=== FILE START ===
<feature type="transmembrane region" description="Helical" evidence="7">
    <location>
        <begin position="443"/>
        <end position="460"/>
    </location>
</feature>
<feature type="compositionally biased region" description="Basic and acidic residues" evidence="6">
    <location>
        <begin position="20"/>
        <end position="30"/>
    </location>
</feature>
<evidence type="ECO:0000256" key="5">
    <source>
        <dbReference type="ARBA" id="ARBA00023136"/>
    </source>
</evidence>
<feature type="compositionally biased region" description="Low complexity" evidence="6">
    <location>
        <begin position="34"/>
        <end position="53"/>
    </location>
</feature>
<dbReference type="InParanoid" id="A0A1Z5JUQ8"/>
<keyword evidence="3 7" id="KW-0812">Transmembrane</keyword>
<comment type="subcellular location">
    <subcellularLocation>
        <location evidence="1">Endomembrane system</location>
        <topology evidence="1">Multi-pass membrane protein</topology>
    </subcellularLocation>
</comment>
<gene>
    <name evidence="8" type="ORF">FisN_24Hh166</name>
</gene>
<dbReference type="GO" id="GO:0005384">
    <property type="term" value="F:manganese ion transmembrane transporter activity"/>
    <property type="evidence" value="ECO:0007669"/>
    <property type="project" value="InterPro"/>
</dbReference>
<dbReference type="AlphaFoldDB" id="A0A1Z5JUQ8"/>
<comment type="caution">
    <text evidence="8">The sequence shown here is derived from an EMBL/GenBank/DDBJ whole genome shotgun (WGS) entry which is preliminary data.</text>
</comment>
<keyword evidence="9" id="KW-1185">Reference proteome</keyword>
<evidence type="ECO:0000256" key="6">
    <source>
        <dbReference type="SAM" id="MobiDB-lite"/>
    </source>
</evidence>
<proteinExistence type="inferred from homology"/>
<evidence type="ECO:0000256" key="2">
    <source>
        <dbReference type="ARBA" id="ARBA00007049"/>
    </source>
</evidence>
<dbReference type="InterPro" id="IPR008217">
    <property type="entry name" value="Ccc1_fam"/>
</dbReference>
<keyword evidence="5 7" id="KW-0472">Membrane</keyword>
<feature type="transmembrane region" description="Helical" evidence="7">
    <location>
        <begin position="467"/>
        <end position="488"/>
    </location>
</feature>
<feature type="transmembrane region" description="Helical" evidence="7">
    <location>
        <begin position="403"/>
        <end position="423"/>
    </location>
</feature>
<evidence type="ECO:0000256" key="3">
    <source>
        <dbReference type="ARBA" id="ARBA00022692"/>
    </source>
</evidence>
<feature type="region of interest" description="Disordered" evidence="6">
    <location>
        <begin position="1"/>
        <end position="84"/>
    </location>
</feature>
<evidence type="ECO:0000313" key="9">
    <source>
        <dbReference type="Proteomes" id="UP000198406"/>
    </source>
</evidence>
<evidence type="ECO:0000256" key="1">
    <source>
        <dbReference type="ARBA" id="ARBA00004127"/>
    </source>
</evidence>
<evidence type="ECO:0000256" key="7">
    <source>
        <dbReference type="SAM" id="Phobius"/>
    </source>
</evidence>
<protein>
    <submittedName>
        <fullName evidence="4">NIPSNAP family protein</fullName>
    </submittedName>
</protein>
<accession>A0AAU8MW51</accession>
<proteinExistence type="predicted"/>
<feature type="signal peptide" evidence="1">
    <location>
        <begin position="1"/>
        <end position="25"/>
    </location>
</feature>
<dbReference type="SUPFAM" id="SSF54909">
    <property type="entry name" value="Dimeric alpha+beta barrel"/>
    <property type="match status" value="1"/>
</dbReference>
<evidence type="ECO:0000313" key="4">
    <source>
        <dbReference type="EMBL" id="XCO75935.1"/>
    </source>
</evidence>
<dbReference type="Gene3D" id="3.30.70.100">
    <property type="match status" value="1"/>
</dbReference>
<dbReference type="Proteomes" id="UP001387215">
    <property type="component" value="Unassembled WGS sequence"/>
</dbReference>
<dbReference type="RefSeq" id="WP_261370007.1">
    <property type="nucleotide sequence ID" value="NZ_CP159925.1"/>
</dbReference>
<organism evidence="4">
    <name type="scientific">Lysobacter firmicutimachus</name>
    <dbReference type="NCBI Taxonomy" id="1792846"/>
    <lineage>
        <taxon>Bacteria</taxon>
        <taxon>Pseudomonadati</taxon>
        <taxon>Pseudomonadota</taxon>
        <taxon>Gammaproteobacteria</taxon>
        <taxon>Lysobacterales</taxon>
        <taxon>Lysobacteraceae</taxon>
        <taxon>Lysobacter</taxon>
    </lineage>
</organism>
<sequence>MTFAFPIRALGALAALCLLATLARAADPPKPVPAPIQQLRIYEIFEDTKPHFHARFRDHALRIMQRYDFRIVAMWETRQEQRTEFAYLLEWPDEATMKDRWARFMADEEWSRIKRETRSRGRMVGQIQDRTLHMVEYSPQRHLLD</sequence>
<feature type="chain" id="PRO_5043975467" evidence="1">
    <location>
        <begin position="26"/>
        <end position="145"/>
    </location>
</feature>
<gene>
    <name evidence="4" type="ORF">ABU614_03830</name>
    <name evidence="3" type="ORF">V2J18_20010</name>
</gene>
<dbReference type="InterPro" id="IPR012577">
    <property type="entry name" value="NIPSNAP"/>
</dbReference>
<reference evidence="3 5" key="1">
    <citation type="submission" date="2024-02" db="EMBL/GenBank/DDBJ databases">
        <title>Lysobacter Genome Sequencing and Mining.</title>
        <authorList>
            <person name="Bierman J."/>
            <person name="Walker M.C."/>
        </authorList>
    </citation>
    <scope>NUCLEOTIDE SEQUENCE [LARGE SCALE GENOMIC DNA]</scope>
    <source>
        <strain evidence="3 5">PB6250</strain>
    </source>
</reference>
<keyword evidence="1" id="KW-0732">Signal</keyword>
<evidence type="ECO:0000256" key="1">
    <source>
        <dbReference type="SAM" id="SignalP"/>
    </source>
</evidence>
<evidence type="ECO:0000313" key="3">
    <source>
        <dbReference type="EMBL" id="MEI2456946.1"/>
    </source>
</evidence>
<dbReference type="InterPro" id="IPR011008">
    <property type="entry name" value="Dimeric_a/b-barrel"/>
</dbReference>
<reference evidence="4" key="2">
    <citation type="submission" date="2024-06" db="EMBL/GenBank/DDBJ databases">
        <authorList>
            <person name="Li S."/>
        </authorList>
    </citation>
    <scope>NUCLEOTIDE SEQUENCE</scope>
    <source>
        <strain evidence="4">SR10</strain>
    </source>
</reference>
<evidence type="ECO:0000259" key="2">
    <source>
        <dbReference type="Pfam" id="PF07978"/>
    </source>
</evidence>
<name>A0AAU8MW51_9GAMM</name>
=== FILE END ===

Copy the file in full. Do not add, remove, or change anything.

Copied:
<feature type="transmembrane region" description="Helical" evidence="7">
    <location>
        <begin position="443"/>
        <end position="460"/>
    </location>
</feature>
<feature type="compositionally biased region" description="Basic and acidic residues" evidence="6">
    <location>
        <begin position="20"/>
        <end position="30"/>
    </location>
</feature>
<evidence type="ECO:0000256" key="5">
    <source>
        <dbReference type="ARBA" id="ARBA00023136"/>
    </source>
</evidence>
<feature type="compositionally biased region" description="Low complexity" evidence="6">
    <location>
        <begin position="34"/>
        <end position="53"/>
    </location>
</feature>
<dbReference type="InParanoid" id="A0A1Z5JUQ8"/>
<keyword evidence="3 7" id="KW-0812">Transmembrane</keyword>
<comment type="subcellular location">
    <subcellularLocation>
        <location evidence="1">Endomembrane system</location>
        <topology evidence="1">Multi-pass membrane protein</topology>
    </subcellularLocation>
</comment>
<gene>
    <name evidence="8" type="ORF">FisN_24Hh166</name>
</gene>
<dbReference type="GO" id="GO:0005384">
    <property type="term" value="F:manganese ion transmembrane transporter activity"/>
    <property type="evidence" value="ECO:0007669"/>
    <property type="project" value="InterPro"/>
</dbReference>
<dbReference type="AlphaFoldDB" id="A0A1Z5JUQ8"/>
<comment type="caution">
    <text evidence="8">The sequence shown here is derived from an EMBL/GenBank/DDBJ whole genome shotgun (WGS) entry which is preliminary data.</text>
</comment>
<keyword evidence="9" id="KW-1185">Reference proteome</keyword>
<evidence type="ECO:0000256" key="6">
    <source>
        <dbReference type="SAM" id="MobiDB-lite"/>
    </source>
</evidence>
<proteinExistence type="inferred from homology"/>
<evidence type="ECO:0000256" key="2">
    <source>
        <dbReference type="ARBA" id="ARBA00007049"/>
    </source>
</evidence>
<dbReference type="InterPro" id="IPR008217">
    <property type="entry name" value="Ccc1_fam"/>
</dbReference>
<keyword evidence="5 7" id="KW-0472">Membrane</keyword>
<feature type="transmembrane region" description="Helical" evidence="7">
    <location>
        <begin position="467"/>
        <end position="488"/>
    </location>
</feature>
<feature type="transmembrane region" description="Helical" evidence="7">
    <location>
        <begin position="403"/>
        <end position="423"/>
    </location>
</feature>
<evidence type="ECO:0000256" key="3">
    <source>
        <dbReference type="ARBA" id="ARBA00022692"/>
    </source>
</evidence>
<feature type="region of interest" description="Disordered" evidence="6">
    <location>
        <begin position="1"/>
        <end position="84"/>
    </location>
</feature>
<evidence type="ECO:0000313" key="9">
    <source>
        <dbReference type="Proteomes" id="UP000198406"/>
    </source>
</evidence>
<evidence type="ECO:0000256" key="1">
    <source>
        <dbReference type="ARBA" id="ARBA00004127"/>
    </source>
</evidence>
<evidence type="ECO:0000256" key="7">
    <source>
        <dbReference type="SAM" id="Phobius"/>
    </source>
</evidence>
<protein>
    <submittedName>
        <fullName evidence="4">NIPSNAP family protein</fullName>
    </submittedName>
</protein>
<accession>A0AAU8MW51</accession>
<proteinExistence type="predicted"/>
<feature type="signal peptide" evidence="1">
    <location>
        <begin position="1"/>
        <end position="25"/>
    </location>
</feature>
<dbReference type="SUPFAM" id="SSF54909">
    <property type="entry name" value="Dimeric alpha+beta barrel"/>
    <property type="match status" value="1"/>
</dbReference>
<evidence type="ECO:0000313" key="4">
    <source>
        <dbReference type="EMBL" id="XCO75935.1"/>
    </source>
</evidence>
<dbReference type="Gene3D" id="3.30.70.100">
    <property type="match status" value="1"/>
</dbReference>
<dbReference type="Proteomes" id="UP001387215">
    <property type="component" value="Unassembled WGS sequence"/>
</dbReference>
<dbReference type="RefSeq" id="WP_261370007.1">
    <property type="nucleotide sequence ID" value="NZ_CP159925.1"/>
</dbReference>
<organism evidence="4">
    <name type="scientific">Lysobacter firmicutimachus</name>
    <dbReference type="NCBI Taxonomy" id="1792846"/>
    <lineage>
        <taxon>Bacteria</taxon>
        <taxon>Pseudomonadati</taxon>
        <taxon>Pseudomonadota</taxon>
        <taxon>Gammaproteobacteria</taxon>
        <taxon>Lysobacterales</taxon>
        <taxon>Lysobacteraceae</taxon>
        <taxon>Lysobacter</taxon>
    </lineage>
</organism>
<sequence>MTFAFPIRALGALAALCLLATLARAADPPKPVPAPIQQLRIYEIFEDTKPHFHARFRDHALRIMQRYDFRIVAMWETRQEQRTEFAYLLEWPDEATMKDRWARFMADEEWSRIKRETRSRGRMVGQIQDRTLHMVEYSPQRHLLD</sequence>
<feature type="chain" id="PRO_5043975467" evidence="1">
    <location>
        <begin position="26"/>
        <end position="145"/>
    </location>
</feature>
<gene>
    <name evidence="4" type="ORF">ABU614_03830</name>
    <name evidence="3" type="ORF">V2J18_20010</name>
</gene>
<dbReference type="InterPro" id="IPR012577">
    <property type="entry name" value="NIPSNAP"/>
</dbReference>
<reference evidence="3 5" key="1">
    <citation type="submission" date="2024-02" db="EMBL/GenBank/DDBJ databases">
        <title>Lysobacter Genome Sequencing and Mining.</title>
        <authorList>
            <person name="Bierman J."/>
            <person name="Walker M.C."/>
        </authorList>
    </citation>
    <scope>NUCLEOTIDE SEQUENCE [LARGE SCALE GENOMIC DNA]</scope>
    <source>
        <strain evidence="3 5">PB6250</strain>
    </source>
</reference>
<keyword evidence="1" id="KW-0732">Signal</keyword>
<evidence type="ECO:0000256" key="1">
    <source>
        <dbReference type="SAM" id="SignalP"/>
    </source>
</evidence>
<evidence type="ECO:0000313" key="3">
    <source>
        <dbReference type="EMBL" id="MEI2456946.1"/>
    </source>
</evidence>
<dbReference type="InterPro" id="IPR011008">
    <property type="entry name" value="Dimeric_a/b-barrel"/>
</dbReference>
<reference evidence="4" key="2">
    <citation type="submission" date="2024-06" db="EMBL/GenBank/DDBJ databases">
        <authorList>
            <person name="Li S."/>
        </authorList>
    </citation>
    <scope>NUCLEOTIDE SEQUENCE</scope>
    <source>
        <strain evidence="4">SR10</strain>
    </source>
</reference>
<evidence type="ECO:0000259" key="2">
    <source>
        <dbReference type="Pfam" id="PF07978"/>
    </source>
</evidence>
<name>A0AAU8MW51_9GAMM</name>